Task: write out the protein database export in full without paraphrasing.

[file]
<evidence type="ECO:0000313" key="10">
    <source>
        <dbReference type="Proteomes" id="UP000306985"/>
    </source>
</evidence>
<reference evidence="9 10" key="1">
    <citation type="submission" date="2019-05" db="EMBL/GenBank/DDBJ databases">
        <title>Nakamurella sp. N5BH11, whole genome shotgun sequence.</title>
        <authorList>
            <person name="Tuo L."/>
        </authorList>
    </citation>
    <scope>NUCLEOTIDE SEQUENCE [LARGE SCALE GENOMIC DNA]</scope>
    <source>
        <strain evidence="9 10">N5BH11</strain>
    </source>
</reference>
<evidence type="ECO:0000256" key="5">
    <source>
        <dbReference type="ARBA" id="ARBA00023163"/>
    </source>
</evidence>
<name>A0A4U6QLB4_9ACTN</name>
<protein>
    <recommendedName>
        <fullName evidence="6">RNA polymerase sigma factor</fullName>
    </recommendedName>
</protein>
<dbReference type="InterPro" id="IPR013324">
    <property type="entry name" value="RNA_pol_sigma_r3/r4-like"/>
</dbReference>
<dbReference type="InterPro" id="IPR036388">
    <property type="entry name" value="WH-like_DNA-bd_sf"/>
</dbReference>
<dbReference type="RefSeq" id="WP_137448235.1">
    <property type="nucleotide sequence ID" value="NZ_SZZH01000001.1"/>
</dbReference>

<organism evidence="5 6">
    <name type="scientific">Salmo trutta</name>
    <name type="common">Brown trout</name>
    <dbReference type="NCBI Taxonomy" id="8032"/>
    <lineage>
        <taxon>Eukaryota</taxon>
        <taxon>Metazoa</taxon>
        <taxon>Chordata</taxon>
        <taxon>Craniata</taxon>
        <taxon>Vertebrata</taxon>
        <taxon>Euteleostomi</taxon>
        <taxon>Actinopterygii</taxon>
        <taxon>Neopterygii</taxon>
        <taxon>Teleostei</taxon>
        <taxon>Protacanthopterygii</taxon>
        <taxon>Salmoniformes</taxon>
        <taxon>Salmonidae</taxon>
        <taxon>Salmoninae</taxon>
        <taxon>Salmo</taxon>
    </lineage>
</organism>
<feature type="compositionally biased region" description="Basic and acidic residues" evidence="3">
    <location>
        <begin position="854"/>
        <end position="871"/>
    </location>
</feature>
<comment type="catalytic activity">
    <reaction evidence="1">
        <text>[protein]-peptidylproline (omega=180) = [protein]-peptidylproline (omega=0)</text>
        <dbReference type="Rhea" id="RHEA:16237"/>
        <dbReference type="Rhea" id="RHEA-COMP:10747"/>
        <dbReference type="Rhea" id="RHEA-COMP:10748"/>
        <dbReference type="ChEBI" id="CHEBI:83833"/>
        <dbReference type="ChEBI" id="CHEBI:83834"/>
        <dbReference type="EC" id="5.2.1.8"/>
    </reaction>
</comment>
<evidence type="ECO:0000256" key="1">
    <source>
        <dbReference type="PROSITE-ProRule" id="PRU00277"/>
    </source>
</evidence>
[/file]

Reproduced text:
<evidence type="ECO:0000313" key="10">
    <source>
        <dbReference type="Proteomes" id="UP000306985"/>
    </source>
</evidence>
<reference evidence="9 10" key="1">
    <citation type="submission" date="2019-05" db="EMBL/GenBank/DDBJ databases">
        <title>Nakamurella sp. N5BH11, whole genome shotgun sequence.</title>
        <authorList>
            <person name="Tuo L."/>
        </authorList>
    </citation>
    <scope>NUCLEOTIDE SEQUENCE [LARGE SCALE GENOMIC DNA]</scope>
    <source>
        <strain evidence="9 10">N5BH11</strain>
    </source>
</reference>
<evidence type="ECO:0000256" key="5">
    <source>
        <dbReference type="ARBA" id="ARBA00023163"/>
    </source>
</evidence>
<name>A0A4U6QLB4_9ACTN</name>
<protein>
    <recommendedName>
        <fullName evidence="6">RNA polymerase sigma factor</fullName>
    </recommendedName>
</protein>
<dbReference type="InterPro" id="IPR013324">
    <property type="entry name" value="RNA_pol_sigma_r3/r4-like"/>
</dbReference>
<dbReference type="InterPro" id="IPR036388">
    <property type="entry name" value="WH-like_DNA-bd_sf"/>
</dbReference>
<dbReference type="RefSeq" id="WP_137448235.1">
    <property type="nucleotide sequence ID" value="NZ_SZZH01000001.1"/>
</dbReference>

<organism evidence="5 6">
    <name type="scientific">Salmo trutta</name>
    <name type="common">Brown trout</name>
    <dbReference type="NCBI Taxonomy" id="8032"/>
    <lineage>
        <taxon>Eukaryota</taxon>
        <taxon>Metazoa</taxon>
        <taxon>Chordata</taxon>
        <taxon>Craniata</taxon>
        <taxon>Vertebrata</taxon>
        <taxon>Euteleostomi</taxon>
        <taxon>Actinopterygii</taxon>
        <taxon>Neopterygii</taxon>
        <taxon>Teleostei</taxon>
        <taxon>Protacanthopterygii</taxon>
        <taxon>Salmoniformes</taxon>
        <taxon>Salmonidae</taxon>
        <taxon>Salmoninae</taxon>
        <taxon>Salmo</taxon>
    </lineage>
</organism>
<feature type="compositionally biased region" description="Basic and acidic residues" evidence="3">
    <location>
        <begin position="854"/>
        <end position="871"/>
    </location>
</feature>
<comment type="catalytic activity">
    <reaction evidence="1">
        <text>[protein]-peptidylproline (omega=180) = [protein]-peptidylproline (omega=0)</text>
        <dbReference type="Rhea" id="RHEA:16237"/>
        <dbReference type="Rhea" id="RHEA-COMP:10747"/>
        <dbReference type="Rhea" id="RHEA-COMP:10748"/>
        <dbReference type="ChEBI" id="CHEBI:83833"/>
        <dbReference type="ChEBI" id="CHEBI:83834"/>
        <dbReference type="EC" id="5.2.1.8"/>
    </reaction>
</comment>
<evidence type="ECO:0000256" key="1">
    <source>
        <dbReference type="PROSITE-ProRule" id="PRU00277"/>
    </source>
</evidence>